Thursday, August 25, 2016

Our Death 10 / A Reference to the Voices

I have been living for several months in a supernatural state of mind - Charles Baudelaire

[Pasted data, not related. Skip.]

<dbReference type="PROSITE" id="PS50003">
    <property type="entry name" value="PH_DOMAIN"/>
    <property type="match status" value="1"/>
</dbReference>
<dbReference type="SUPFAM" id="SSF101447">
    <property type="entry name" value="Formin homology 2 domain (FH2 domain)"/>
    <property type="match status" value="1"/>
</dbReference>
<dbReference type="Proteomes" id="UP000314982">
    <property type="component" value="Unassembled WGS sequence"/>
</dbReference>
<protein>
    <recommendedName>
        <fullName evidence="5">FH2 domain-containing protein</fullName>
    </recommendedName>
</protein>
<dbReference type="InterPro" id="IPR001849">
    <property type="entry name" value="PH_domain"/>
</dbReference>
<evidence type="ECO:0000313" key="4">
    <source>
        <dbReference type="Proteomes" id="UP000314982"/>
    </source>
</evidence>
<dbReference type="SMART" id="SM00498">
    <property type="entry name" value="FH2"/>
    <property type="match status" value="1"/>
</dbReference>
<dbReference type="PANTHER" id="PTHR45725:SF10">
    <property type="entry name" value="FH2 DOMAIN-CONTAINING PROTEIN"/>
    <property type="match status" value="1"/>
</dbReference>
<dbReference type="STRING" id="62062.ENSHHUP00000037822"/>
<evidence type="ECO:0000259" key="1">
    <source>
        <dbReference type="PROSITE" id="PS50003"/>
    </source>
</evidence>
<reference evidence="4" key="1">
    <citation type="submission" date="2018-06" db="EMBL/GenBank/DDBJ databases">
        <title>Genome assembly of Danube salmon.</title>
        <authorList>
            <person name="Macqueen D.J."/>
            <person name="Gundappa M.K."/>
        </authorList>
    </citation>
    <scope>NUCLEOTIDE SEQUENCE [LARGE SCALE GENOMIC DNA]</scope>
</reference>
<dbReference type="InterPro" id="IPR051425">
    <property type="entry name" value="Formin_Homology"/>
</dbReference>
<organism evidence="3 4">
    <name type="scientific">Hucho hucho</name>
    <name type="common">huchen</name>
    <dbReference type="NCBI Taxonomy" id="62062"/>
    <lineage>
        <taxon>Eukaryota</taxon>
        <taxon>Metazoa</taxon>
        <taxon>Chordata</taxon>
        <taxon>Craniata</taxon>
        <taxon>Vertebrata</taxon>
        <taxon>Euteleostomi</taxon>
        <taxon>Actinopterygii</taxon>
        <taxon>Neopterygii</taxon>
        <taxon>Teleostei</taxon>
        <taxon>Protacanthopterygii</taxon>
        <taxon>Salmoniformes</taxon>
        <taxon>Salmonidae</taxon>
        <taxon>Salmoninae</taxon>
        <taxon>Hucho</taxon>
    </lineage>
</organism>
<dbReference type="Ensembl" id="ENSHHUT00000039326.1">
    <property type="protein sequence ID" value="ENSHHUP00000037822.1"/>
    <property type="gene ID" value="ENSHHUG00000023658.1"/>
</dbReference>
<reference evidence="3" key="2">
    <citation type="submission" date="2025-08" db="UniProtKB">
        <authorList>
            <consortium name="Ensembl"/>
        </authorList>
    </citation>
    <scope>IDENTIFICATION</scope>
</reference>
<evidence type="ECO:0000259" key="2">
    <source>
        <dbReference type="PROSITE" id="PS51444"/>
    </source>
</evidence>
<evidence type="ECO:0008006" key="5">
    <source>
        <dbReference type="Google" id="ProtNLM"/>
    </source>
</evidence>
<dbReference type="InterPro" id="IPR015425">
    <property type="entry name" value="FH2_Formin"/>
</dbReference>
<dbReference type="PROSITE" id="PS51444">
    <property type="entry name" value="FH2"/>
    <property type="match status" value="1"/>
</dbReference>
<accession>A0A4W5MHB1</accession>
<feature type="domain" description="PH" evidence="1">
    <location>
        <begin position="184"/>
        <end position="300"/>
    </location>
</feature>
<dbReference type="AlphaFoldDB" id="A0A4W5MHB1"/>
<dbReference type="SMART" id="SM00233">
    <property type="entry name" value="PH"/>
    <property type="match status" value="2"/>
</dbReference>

It is not a question of a belief in ghosts when you’ve been walking around with one strapped to your back for as long as you can remember. When you remember nothing but whatever the ghost thinks to whisper into your ear, softly, on eternal repeat. When you’re lost in one of the more troubling sectors of a city you lived in two decades ago, confused by subtle shifts in the angles of the buildings, the wraith-like irritability of its invisible crowds. When the exit routes have been replaced by the endless grinding of teeth and solar waste, when the voice in your ear, like the infernal tour guide that it is, mumbles on about street committees, about phone-trees and safe-houses, bailiffs and picket-lines. When you almost remember what those words mean. When you can almost smell the glue and the petrol. When the voice in your ear tells you there was a time when glue and petrol were something other than metaphoric obfuscation, that street committees and safe-houses were holes in the calendar, that bailiffs and solar waste were targets for more than melancholic metastasis. And the voice in your ear is a system of lines and threads, a storm of dates and songs, and you can almost make out the language, as it tells you the catastrophe is a depth-charge concealed in the spaces between the buildings, and that those spaces are as endless and as bleak as the sound of a stopped clock. And you remember walking up these same streets two decades ago, dressed in a green trench-coat, clutching a broken wing mirror, demanding that strangers read their faces and their systems in its cracks, and you recognise that memory as armageddon itself, as the moment when all stopped clocks start up again, an impossible syncopation, a new kind of darkness, a new kind of flame flickering just outside your sight.